The foods you eat affect how much LDL and HDL you have in your body. The typical Western diet tends to mean we have enough LDL (getting cholesterol in to our bloodstream) but not enough HDL to bring the cholesterol back.
If there is too much cholesterol in the blood stream, attached to LDL, it can end up burrowing into artery walls where it sets up an inflammatory response and ultimately causes heart disease.
The more HDL in your body, the lower your chance of having arteries clogged with cholesterol 9.
So, it’s not about reducing the amount of fat we eat but eating the right kind of fat.
Foods that increase our HDL are also associated with good heart health, as well as with reducing onset of some kinds of cancer. These are often polyunsaturated and monounsaturated fats but some saturated fats improve the ratio of HDL to LDL in the blood too – although these are usually from plant not animals sources 10;11.
It is because this ratio between HDL and LDL is so important that eating a low fat diet isn’t going to improve your health – you’ll be cutting back on LDL along with the HDL 10. It is also why people who exercise a lot can still have high cholesterol. Exercise does have some impact on blood cholesterol levels, but the biggest impact is the balance of fats in your diet.
Along with increasing HDL, we also want to decrease inflammation in our body. A large factor in many diseases of Western culture – including heart disease as we describe earlier - is chronic inflammation.
Eating fat is essential for a diet that does not promote inflammation – nuts and seeds along with oily fish and fats from olive oil and avocado are all key to a low inflammation, heart healthy diet 12;13;14.
It’s true that butter is better for you than the margarines of the past, which contained high levels of trans fats – also known as hydrogenated fat. These artificially produced fats were worse for health than the saturated fats in butter. Trans fats are not just artificially produced but are naturally present in meat and dairy in small amounts.
A study found that women who ate 4 teaspoons of margarine a day had 50% more risk of heart disease than women who only ate margarine every now and again 15.
Trans fats not only raise LDL (transporting cholesterol into the blood stream) but also increase inflammation 16.
Every time trans fats contribute 2% to your diet, your risk of coronary heart disease goes up by 23% 16. Happily, far fewer foods now contain trans fats and most supermarkets have taken them out of their own brand foods. If a food does contain hydrogenated fat, it must say so in the ingredients.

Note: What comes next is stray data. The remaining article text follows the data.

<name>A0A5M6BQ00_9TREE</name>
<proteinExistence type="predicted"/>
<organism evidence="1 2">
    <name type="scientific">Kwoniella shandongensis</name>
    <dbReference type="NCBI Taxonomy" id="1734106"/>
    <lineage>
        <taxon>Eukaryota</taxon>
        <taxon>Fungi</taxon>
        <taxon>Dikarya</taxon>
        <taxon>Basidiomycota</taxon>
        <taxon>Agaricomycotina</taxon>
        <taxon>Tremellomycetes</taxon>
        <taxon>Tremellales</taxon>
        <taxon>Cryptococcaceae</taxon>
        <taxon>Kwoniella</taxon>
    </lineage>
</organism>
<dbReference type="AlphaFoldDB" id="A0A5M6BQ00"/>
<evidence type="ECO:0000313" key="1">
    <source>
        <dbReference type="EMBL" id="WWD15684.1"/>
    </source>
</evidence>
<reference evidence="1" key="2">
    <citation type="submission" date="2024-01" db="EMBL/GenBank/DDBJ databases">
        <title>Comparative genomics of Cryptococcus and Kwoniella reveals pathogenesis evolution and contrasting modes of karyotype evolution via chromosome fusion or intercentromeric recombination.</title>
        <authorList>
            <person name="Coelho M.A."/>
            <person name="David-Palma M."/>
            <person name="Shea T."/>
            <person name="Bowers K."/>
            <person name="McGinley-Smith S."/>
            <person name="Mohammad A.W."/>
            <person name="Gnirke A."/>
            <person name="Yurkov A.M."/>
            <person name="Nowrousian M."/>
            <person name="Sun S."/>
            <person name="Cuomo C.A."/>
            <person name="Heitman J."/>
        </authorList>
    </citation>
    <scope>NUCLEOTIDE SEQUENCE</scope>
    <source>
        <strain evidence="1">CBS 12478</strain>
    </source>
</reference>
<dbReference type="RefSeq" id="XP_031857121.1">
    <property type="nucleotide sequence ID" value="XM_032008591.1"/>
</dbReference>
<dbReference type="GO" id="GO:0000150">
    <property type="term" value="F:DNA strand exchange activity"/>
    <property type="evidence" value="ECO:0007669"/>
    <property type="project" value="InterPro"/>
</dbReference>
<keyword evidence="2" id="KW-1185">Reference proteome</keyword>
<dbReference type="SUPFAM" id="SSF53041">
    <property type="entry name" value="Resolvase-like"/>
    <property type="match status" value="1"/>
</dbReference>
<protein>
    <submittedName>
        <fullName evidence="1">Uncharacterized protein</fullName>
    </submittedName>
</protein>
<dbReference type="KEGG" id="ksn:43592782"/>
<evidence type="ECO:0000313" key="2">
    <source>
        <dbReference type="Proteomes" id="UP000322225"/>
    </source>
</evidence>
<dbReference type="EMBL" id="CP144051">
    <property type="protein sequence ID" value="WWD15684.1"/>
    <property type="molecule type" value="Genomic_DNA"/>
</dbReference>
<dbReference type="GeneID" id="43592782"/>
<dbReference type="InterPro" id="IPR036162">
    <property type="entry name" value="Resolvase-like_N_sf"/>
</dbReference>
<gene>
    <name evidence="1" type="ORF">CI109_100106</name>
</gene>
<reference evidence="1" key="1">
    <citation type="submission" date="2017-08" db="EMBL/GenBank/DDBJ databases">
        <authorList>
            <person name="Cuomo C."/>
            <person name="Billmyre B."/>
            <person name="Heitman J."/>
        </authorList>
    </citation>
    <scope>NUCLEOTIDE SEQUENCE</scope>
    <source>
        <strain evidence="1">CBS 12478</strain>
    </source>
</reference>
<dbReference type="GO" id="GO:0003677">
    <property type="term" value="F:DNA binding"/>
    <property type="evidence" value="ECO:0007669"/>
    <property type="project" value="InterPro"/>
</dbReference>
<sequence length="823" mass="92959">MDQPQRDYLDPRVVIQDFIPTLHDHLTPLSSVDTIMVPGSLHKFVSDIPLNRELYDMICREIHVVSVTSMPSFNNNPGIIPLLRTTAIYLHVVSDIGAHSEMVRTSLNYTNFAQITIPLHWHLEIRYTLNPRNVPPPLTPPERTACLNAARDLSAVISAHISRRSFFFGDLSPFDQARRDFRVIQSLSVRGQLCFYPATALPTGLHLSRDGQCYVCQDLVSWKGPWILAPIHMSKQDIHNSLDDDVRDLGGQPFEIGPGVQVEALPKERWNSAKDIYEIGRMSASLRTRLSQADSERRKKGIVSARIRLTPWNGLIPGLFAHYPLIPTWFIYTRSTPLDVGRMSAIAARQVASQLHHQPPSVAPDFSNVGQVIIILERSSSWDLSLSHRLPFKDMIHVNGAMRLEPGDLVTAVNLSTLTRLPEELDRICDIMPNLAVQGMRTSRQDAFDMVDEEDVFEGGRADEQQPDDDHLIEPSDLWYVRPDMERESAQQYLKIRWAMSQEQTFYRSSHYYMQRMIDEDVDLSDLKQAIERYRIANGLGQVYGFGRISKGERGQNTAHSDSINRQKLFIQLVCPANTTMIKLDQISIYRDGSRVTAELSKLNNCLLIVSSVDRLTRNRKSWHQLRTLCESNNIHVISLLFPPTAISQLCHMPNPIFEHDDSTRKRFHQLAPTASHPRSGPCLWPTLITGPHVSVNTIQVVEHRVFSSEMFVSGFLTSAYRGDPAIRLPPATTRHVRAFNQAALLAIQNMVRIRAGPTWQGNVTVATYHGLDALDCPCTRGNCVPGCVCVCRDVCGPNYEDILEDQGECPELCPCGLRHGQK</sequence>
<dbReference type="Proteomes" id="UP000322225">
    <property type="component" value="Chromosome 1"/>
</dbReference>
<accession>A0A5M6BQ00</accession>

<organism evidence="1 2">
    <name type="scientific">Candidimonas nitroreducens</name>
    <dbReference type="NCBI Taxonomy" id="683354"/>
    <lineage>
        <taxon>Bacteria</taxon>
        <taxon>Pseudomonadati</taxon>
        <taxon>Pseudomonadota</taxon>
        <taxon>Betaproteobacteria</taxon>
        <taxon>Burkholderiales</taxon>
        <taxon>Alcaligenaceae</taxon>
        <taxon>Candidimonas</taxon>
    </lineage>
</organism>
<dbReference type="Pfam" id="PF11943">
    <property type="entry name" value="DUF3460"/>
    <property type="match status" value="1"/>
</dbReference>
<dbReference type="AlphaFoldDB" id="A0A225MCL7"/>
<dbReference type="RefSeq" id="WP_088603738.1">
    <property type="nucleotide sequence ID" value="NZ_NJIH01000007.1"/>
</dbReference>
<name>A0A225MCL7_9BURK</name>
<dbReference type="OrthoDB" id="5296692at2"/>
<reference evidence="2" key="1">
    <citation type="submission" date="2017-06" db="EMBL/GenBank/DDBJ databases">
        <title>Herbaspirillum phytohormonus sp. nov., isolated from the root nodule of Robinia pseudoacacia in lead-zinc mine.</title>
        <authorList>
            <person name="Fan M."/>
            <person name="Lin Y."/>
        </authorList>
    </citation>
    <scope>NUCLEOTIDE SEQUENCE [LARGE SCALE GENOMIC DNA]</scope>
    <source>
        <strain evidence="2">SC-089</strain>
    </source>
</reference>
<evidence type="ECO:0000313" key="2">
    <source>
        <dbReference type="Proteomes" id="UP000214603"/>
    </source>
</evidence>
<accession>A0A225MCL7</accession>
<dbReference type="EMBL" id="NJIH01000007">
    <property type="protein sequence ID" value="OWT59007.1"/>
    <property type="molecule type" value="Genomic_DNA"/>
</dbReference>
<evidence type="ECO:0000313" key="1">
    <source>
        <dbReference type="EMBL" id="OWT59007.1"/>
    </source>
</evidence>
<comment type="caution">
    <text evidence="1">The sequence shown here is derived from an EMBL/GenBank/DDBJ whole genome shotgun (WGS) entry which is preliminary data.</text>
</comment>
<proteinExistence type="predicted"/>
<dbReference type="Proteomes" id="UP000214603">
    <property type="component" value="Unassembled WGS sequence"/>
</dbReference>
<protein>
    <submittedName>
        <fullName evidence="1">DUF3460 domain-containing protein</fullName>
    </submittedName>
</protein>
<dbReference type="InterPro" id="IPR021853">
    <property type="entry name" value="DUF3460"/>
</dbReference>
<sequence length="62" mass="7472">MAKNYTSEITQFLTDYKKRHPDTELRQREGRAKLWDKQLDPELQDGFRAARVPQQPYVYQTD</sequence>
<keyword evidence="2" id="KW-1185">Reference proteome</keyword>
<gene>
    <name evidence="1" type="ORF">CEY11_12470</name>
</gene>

An eight year trial looking at just under 50,000 women found that those who followed a low fat diet had virtually identical rates of heat attack, stroke and other types of heart disease as those who didn’t. They didn’t lose any weight either 17;18. It was the type of fat, not the amount of fat which affected health 19.
Yet again it comes back to balance – this time getting a balance between the right kinds of fat.
So we can’t just eat as much saturated fat as we like without expecting an impact on our health. However, so long as we’re getting a good balance of fats in our diet eating saturated fats doesn’t seem to be as bad for health as experts once thought.
Vicky has a degree in Biological Sciences with a focus on biochemistry and immunology and is currently studying for a MSc in Drug Discovery and Protein Biotechnology. She is also an endurance athlete.
Want some more detail on saturated fat? Try these previous posts: The Truth Behind Saturated Fat, The Truth About Saturated Fat - An Update and here's another post by Vicky on inflammation, Inflammation and its Effects.
About Lucy Bee Limited
Lucy Bee is concerned with Fair Trade, ethical and sustainable living, recycling and eating close to nature with additive free products for health.
The views and opinions expressed in videos and articles on the Lucy Bee website/s or social networking sites are those of the author/s and do not necessarily reflect those of Lucy Bee Limited.
Be the first to comment.
At Lucy Bee, we’re passionate about a healthy lifestyle and feeling good through the foods we eat. Our website promotes the nourishing ingredients that we love plus tips for natural beauty and fitness.